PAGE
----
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A New Year in Prague
Natalya Popova

My Russian experience in Prague
I always wanted to spend a New Year’s Eve in one of the Western Catholic countries where the streets are lit up by Christmas lights and covered with Christmas decorations. Why New Year’s Eve?
Because this is my favourite holiday of the year, as it is also for many people born in the former Soviet Union (a country built on blood for a promised fairytale future, which collapsed like a lost dream for those who lived through it).

Since Christmas was prohibited for 70 years, its special meaning was transferred silently to the next holiday along. New Year’s Eve took on the role of a very special celebration, when people are not only making resolutions, but do genuinely hope for miraculous changes in their lives. It is strongly believed that "the way you meet a New Year - the same way you’ll spend the rest of it". Thus we drink champagne rather than wash up or sleep.

New Year’s Eve is a holiday of a dream.
So here we are in Prague on 3rd January 2007 (which does not exactly coincide with my agenda: a central European Protestant capital 2 days after the actual event).

But I wanted to visit Prague anyway! This is the most beautiful Gothic capital of all. Although Czechs are also Slav, the Czech Republic is a very different place to Russia and differences attract!
We flew over from Bournemouth with Thompsonfly. Easy-peasy lemon squeezy as my husband sometimes remarks, although I have absolutely no clue what that means. Prague airport is only 12.5 miles away from the city centre. No need for a taxi - bus and underground (Metro) services are brilliant and cost only 20 Kc (50p) for a ticket. Apparently one ticket pays for both types of transport which we didn’t know about, but £2 extra for public transport is not an excessive spending in comparison to South-West Trains! Checked in at Bournemouth at 11am, and a 2 hours and £60 return flight fare for two later, we have dumped our regulation sized hand luggage at the hotel and were strolling along the streets of Prague at 3 pm.

It got dark shortly after 5 pm, and oh, my goodness!!!! Streets (surprisingly for the festive season) were dark. There were not as many Christmas lights as I hoped for. Even the Christmas Tree in Old Town Square was taken down on the night of 3rd January. (According to recent historic discoveries the first ever Christmas Tree was recorded as standing on this square making Prague a proud birthplace of the symbol of Christ’s birth celebrations). The restaurant, we found, also didn’t sparkle with lights - mainly candlelight was used. However, the lack of light in public places (or economic use of it) might be Prague’s answer to fighting global warming and saving the world… or it’s might be just romantic (who knows?). But next time we’ll take a torch to map read by, romance or not.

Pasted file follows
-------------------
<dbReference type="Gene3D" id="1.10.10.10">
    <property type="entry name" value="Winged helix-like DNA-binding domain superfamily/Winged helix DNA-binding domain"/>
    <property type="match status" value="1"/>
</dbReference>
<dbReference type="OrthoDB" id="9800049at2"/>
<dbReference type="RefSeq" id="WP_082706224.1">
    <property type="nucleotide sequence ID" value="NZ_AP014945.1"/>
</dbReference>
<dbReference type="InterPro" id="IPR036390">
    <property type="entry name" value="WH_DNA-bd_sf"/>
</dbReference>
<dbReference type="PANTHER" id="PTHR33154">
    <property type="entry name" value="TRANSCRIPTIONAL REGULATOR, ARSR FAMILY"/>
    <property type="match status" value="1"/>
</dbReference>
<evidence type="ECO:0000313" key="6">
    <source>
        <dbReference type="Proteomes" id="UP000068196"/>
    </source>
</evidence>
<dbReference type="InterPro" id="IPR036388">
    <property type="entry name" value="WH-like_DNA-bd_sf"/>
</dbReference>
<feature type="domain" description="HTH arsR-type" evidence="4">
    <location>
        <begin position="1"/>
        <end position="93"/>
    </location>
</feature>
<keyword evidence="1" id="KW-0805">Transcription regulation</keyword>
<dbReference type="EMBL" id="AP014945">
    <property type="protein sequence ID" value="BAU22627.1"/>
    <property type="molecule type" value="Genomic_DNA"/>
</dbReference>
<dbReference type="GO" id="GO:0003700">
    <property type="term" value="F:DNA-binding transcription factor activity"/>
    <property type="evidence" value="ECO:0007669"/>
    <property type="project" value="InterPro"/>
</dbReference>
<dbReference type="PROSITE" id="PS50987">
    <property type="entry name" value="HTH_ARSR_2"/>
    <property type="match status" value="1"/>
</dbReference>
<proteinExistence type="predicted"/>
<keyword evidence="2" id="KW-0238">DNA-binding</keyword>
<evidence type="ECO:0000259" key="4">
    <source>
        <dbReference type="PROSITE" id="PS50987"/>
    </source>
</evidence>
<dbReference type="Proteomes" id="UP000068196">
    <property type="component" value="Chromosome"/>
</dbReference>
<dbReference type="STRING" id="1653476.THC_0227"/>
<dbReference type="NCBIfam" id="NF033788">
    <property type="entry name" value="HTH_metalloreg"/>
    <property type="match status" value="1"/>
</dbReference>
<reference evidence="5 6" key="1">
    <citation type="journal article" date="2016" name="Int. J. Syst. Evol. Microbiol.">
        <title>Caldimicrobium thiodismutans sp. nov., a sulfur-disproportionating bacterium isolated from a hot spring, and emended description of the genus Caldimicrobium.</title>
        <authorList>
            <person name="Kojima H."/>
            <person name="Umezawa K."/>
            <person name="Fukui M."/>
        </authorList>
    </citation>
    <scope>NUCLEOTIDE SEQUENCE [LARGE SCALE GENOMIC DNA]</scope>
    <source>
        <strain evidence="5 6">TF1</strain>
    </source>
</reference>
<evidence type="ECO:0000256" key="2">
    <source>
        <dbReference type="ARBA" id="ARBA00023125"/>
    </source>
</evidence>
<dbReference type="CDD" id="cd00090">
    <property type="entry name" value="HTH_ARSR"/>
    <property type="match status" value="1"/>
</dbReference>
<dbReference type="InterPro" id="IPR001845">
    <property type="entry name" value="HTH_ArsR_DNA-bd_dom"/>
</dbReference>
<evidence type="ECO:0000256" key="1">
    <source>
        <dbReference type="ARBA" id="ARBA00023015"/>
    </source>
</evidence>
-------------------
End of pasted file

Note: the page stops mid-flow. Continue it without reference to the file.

Nevertheless the city looked absolutely magnificent in the daytime. Having known of how beautiful Old Prague was said to be, it still struck me as really lovely. A beautiful city with beautiful architecture. Every building regardless of architectural style and period (Prague can boast a good mixture of such) may well be a unique work of art. Prague is lucky to retain its pre-war look having survived World War II mainly unscathed. And the communist regime obviously didn’t have the same penchant for pulling things down that some co-believers did in neighbouring states.

Seventeen bridges across Riva Vltava (Moldau) connect the two parts of the city. The most famous bridge is Karlov Most. Built in the 14th century under Charles IV it remained the only bridge across the river for half a millenium. Thirty Baroque sculptures, brought together over a period of time, line the bridge and add charm to it, and each one tells a story. The bridge is a major tourist route leading to Prague Castle (Prazsky Hrad). Its sharp black spires are the defining landmark. The castle has been a centre of spiritual and cultural power of the Czechs since its foundation, as believed, in 880 by Prince Borivoj, and is the symbol of the city. One of the best view points over Prague is from the steps that lead to the castle.